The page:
Matt Palmer
Matt Palmer
November 25, 2021

Linting your GitHub Actions

Your infrastructure-as-code is still code, and all that YAML needs to be checked for correctness. So does ours, and we did something about it.

CipherStash - Linting your GitHub Actions

GitHub's CI/CD offering, GitHub Actions, is a solid product that CipherStash uses extensively. At the end of the day, though, Actions are still code, and as such they need to be linted and checked like the rest of your codebase. In the spirit of "trust, but verify", I've developed a Rust tool to validate these YAML files that we're using to good effect here at Stashie HQ.

But... They're Just YAML!

the devops nightmare... yaml everywhere

Just because it's "only" a configuration file, doesn't mean you can't make mistakes with YAML. In many ways, linting your GitHub Actions files is more important than many of your other development artifacts, because you can't test them before pushing. If you've worked with GitHub Actions for any length of time, you've probably got something like this in your shell history:

text
git commit -am "Improve test action" git commit -am "Fix test action syntax" git commit -am "Fix test action take 2" git commit -am "Try this fix instead" git commit -am "ffs" ...

git commit yaml table flip

Invalid YAML syntax, failing to abide by the required "structure" of a GitHub Action file, and a whole host of other problems: you only find out about them after you push. As my shell history can attest, this is a painful and annoying way to work.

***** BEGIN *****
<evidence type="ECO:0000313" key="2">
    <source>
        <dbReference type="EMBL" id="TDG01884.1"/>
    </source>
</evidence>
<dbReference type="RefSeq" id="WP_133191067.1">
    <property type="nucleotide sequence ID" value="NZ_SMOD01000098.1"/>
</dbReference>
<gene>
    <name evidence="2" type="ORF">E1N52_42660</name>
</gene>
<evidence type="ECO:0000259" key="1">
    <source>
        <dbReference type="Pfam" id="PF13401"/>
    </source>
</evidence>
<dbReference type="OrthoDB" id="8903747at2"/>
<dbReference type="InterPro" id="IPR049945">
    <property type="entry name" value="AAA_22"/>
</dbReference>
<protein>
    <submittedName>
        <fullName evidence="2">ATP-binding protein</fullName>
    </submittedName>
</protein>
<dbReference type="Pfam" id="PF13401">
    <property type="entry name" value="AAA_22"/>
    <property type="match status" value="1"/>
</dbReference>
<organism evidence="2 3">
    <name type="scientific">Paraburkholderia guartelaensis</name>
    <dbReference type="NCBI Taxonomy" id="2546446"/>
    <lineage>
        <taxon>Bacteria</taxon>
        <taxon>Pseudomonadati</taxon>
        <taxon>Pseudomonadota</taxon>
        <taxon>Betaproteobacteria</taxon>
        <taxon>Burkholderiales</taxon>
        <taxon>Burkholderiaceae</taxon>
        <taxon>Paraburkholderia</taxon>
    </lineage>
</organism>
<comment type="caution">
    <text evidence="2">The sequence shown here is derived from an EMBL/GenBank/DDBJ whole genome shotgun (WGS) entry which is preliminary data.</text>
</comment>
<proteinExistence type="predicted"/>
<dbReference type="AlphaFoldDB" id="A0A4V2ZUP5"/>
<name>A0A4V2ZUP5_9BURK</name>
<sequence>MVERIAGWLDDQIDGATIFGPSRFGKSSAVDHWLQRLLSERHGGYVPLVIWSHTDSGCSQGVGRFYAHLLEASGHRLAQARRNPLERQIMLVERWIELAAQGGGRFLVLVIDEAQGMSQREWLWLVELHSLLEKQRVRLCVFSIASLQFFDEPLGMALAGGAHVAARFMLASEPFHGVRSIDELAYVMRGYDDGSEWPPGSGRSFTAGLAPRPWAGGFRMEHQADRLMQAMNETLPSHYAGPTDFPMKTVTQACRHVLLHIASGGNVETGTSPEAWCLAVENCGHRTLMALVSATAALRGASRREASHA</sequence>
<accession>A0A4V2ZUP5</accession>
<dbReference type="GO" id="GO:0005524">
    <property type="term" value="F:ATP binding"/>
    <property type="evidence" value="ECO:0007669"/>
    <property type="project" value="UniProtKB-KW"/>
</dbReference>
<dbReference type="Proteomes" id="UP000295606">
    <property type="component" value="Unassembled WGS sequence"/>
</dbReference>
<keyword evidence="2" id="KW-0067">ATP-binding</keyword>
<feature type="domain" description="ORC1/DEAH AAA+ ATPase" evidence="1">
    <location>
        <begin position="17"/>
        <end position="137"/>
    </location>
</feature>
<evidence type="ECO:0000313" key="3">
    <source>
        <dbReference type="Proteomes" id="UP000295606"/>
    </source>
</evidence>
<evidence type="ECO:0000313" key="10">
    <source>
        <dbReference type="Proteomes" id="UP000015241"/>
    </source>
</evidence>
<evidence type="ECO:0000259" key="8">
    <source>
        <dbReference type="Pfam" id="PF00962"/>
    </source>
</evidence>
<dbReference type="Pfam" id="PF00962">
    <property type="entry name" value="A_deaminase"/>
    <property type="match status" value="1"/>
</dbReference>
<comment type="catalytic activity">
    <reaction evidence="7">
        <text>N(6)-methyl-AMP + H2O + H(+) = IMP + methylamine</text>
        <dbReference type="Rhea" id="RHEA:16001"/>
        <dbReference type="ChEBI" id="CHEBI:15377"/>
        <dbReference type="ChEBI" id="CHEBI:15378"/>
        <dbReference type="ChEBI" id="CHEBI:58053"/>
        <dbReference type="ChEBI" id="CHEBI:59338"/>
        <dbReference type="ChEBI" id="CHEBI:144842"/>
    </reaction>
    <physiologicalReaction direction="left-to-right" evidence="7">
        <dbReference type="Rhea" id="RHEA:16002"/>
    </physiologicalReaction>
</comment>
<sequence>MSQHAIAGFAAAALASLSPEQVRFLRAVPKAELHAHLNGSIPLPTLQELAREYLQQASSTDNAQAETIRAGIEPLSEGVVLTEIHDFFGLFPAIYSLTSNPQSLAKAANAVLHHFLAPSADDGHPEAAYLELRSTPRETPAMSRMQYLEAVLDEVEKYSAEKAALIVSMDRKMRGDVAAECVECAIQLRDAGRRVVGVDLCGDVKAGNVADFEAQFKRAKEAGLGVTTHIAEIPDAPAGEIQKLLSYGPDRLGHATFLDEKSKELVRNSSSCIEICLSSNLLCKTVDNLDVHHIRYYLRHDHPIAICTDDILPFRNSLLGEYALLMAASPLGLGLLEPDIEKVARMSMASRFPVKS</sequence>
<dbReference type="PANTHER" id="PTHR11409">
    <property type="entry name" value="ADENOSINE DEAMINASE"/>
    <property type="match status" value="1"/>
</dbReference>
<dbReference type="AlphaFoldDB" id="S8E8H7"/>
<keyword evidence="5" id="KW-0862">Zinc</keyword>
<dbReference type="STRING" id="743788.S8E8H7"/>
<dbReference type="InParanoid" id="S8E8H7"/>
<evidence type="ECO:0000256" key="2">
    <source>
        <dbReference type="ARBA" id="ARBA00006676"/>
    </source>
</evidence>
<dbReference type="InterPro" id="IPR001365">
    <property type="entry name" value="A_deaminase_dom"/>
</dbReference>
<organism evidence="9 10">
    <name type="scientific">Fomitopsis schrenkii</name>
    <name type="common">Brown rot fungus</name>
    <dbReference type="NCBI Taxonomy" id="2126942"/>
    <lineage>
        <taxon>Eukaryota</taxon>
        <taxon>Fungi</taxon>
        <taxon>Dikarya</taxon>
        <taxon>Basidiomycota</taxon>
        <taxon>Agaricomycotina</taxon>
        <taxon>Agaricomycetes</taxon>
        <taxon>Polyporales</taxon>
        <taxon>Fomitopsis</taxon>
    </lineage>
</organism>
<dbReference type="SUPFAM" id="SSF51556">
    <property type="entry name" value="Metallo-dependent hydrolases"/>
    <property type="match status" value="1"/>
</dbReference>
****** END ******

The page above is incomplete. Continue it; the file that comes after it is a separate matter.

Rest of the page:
The worst problem, though, is yet to come.

The Typo Strikes Back

You can (and should!) restrict workflows to only run when commits change files in certain parts of your repo. This speeds up PR checking (as irrelevant checks aren't run) and saves your precious minutes. However, one typo -- or renamed directory -- can ruin your day, as all of a sudden your check never runs:

name: Test PR on: pull_request: branches: [main] paths: - srcc/** - test/**

One little extra c in there, and your test suite never gets run. Ruination!

Solutioneering

After being bitten by one-too-many typos and profanity-laden commit messages, I decided to break out the thinking geek's favourite tool: Rust.

i can fix this with rust

The end result was action-validator, a very simple tool that:

  • Ensures that any Action or Workflow definition file is valid YAML;
  • That it has all the required fields, and no unknown fields, by validating the structure against published schemas; and
  • That all globs mentioned in paths and paths-ignore lists match at least one file in the repo.

By inserting this into our standard pre-commit hook, like so:

for file in $(git diff --cached --name-only); do if [[ "$file" =~ ^\.github/(workflows|actions)/.*\.yml$ ]]; then echo "==> action-validator $file..." action-validator "$file" fi done

We now get early warning of any common problems being introduced into our codebase. WINNAH!

asdf arglebargle

As an aside, we're heavy users of the asdf version manager, so it was natural that action-validator would support that from day 0. Hence, if you also are a member of the Church of asdf (meetings weekly, tea and biscuits provided), you can just do the following:

text
$ asdf plugin add action-validator $ echo "action-validator $(asdf latest action-validator)" >> .tool-versions

... and everyone will have action-validator ready and waiting for their next commit.

That's... it?

Yes, for now. Simple tools are quality tools. Of course, if you've got ideas for more things that action-validator could check, PRs are always welcome. Be the change you wish to see in the world!

About the Author

Matt Palmer
Matt Palmer
Principal Engineer

Matt has been cutting code and taming infrastructure for longer than he cares to remember. He has war stories from the likes of GitHub, Discourse, and Engine Yard, and if you're not quick enough, he'll tell you all of them.

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